His son Young and wife Rachel manage Rah Paradise Bungalow while his daughter, Sarah and her husband are in charge of Sola’s accommodation. “You say you want to interview me, but I must say I owe everything to this woman,” he explains as he affectionately touches the arm of his wife, Rona, sitting next to him. “This is a canoe, and we push it together, nothing that I have accomplished could have been done without her being there with me.”
Rah and Mota Lava are a perfect place to do that nowadays rarely practised activity called ‘doing nothing’, or at least, doing very little. The island’s slow pace invests the visitor with an instant sense of timelessness. Time is not of the essence here, and life happens against the background of the sun’s daily journey across the sky.
Strolling along the sandy paths of the island, one walks past a few older men enjoying a game of petanque in the late afternoon. Children build sand castles by the market house using empty coconut shells. Families rest on mats outside their houses, playing games of cards. Teenagers kick the ball on a football game before the night closes in. At sunset, the women and girls fish off the beach with thin wooden rods while pikininis have one last swim before dinner.
It is life as a song, and you feel like you are singing along because the people of the Banks make you feel at home as soon as you touch down in their islands.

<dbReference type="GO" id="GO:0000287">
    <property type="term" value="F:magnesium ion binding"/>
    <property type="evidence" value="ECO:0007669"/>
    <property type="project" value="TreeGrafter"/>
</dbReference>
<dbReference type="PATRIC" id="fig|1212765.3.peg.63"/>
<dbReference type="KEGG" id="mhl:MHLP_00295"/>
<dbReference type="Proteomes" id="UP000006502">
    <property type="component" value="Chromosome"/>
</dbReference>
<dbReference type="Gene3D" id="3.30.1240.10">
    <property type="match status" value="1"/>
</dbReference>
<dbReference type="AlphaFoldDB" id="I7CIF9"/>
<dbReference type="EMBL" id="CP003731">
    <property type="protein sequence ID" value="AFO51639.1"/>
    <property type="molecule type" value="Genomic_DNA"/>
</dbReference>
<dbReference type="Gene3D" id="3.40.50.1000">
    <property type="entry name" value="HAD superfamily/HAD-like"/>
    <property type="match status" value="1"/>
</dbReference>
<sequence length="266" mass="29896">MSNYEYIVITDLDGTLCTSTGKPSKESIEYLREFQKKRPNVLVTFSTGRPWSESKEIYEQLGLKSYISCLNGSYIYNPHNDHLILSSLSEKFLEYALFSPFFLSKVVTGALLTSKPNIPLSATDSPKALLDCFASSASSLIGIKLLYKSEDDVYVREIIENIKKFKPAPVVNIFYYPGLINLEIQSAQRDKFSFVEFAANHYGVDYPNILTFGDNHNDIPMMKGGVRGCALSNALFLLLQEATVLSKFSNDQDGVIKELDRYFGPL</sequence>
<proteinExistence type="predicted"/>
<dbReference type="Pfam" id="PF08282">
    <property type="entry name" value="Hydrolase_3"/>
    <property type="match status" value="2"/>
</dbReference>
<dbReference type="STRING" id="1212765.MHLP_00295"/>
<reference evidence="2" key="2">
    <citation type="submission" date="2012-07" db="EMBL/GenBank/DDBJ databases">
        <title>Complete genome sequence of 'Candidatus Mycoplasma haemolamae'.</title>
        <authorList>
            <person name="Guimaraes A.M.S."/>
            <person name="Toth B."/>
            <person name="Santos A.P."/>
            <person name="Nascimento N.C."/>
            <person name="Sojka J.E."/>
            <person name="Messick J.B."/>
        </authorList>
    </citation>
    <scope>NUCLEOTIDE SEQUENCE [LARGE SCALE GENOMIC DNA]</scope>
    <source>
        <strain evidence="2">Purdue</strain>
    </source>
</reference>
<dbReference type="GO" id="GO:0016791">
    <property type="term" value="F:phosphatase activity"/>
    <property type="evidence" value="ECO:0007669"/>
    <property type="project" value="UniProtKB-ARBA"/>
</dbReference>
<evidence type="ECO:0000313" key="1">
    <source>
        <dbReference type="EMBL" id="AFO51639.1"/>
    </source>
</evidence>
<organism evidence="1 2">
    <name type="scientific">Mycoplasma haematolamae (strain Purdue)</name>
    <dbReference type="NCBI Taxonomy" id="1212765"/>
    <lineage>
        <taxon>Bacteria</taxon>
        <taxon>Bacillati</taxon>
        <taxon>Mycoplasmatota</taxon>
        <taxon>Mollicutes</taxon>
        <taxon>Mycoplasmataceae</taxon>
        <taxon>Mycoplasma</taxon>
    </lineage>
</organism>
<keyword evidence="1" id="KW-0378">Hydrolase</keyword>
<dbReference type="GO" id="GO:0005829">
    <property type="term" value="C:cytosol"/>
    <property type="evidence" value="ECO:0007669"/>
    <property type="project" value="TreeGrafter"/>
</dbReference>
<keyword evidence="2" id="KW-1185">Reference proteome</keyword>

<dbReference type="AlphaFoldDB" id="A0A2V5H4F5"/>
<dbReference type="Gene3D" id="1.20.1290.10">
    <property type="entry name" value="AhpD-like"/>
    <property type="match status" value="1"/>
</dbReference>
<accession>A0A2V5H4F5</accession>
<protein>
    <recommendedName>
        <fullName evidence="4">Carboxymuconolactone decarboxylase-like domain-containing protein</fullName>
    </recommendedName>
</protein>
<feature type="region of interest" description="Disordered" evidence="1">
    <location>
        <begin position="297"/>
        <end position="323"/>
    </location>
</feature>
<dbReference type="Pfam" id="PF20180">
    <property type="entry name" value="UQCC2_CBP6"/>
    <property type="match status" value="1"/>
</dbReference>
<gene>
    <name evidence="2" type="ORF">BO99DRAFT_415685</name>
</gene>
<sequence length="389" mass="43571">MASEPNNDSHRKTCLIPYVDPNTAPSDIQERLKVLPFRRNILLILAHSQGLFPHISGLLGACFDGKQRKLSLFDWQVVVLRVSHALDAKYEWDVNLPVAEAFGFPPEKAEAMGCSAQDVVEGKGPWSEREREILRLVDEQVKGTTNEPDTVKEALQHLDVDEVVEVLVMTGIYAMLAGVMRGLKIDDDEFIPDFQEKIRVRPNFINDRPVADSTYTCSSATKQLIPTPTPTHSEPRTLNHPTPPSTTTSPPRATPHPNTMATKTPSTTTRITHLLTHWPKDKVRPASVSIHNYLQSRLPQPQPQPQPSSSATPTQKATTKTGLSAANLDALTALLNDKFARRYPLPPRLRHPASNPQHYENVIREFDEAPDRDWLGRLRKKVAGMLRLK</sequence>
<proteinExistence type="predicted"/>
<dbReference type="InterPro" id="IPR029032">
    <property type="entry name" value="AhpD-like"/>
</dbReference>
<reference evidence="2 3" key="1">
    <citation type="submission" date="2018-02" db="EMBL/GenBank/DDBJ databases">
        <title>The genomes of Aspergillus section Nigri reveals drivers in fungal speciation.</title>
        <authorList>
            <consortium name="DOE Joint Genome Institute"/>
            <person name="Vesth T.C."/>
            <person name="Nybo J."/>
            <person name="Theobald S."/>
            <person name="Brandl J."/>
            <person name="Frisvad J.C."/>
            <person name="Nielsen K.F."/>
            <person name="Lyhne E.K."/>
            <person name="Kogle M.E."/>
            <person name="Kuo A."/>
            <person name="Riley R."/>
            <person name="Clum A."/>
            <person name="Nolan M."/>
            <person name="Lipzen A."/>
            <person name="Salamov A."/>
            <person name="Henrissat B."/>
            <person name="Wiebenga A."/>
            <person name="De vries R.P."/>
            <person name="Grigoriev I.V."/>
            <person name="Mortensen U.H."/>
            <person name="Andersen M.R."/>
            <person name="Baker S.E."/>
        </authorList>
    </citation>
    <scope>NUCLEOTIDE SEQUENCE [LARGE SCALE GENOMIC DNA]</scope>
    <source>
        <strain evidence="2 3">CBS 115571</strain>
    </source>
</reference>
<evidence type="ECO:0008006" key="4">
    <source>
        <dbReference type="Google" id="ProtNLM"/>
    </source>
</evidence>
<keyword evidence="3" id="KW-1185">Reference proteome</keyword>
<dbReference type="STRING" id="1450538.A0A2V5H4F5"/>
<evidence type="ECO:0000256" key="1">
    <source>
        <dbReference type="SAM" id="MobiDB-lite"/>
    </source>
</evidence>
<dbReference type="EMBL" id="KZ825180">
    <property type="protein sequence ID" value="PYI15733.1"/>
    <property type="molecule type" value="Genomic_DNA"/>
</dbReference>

The Banks Islands have around fifteen languages and a rich cultural heritage, with unique traditions and kastom only found in these islands. Both Mota Lava and Rah have a custom tour where you can learn more about this fascinating way of life. In Mota Lava, the kastom village is right by the beach on the site of the original chief’s nakamal. Various displays of traditional cooking, weaving, as well as how the original currency of the islands, ‘shell money’, is made, give an insight into the local culture. Beautiful dances, very different to those from other islands, are mesmerising. If you are lucky, you may even have the privilege to witness one of the dances that are normally only reserved for very special kastom occasions, such as the ‘Neqet’, the dance of the bird. “In the Banks we have our own god, Qat,”explains Patteson. “Qat is in everything, in the trees, the birds, the sky and the sea. This dance is performed to honour our god before a man is invested with the chiefly title. The Nataqat, the men fully covered in leafs, are guarding the dancers while they dance with the spirits.” Patteson is Father Luke’s youngest son and he was one of the men performing during the kastom tour. He was also playing instruments and helping unload the Air Vanuatu plane. In the Banks, everyone helps, everyone is part of the whole.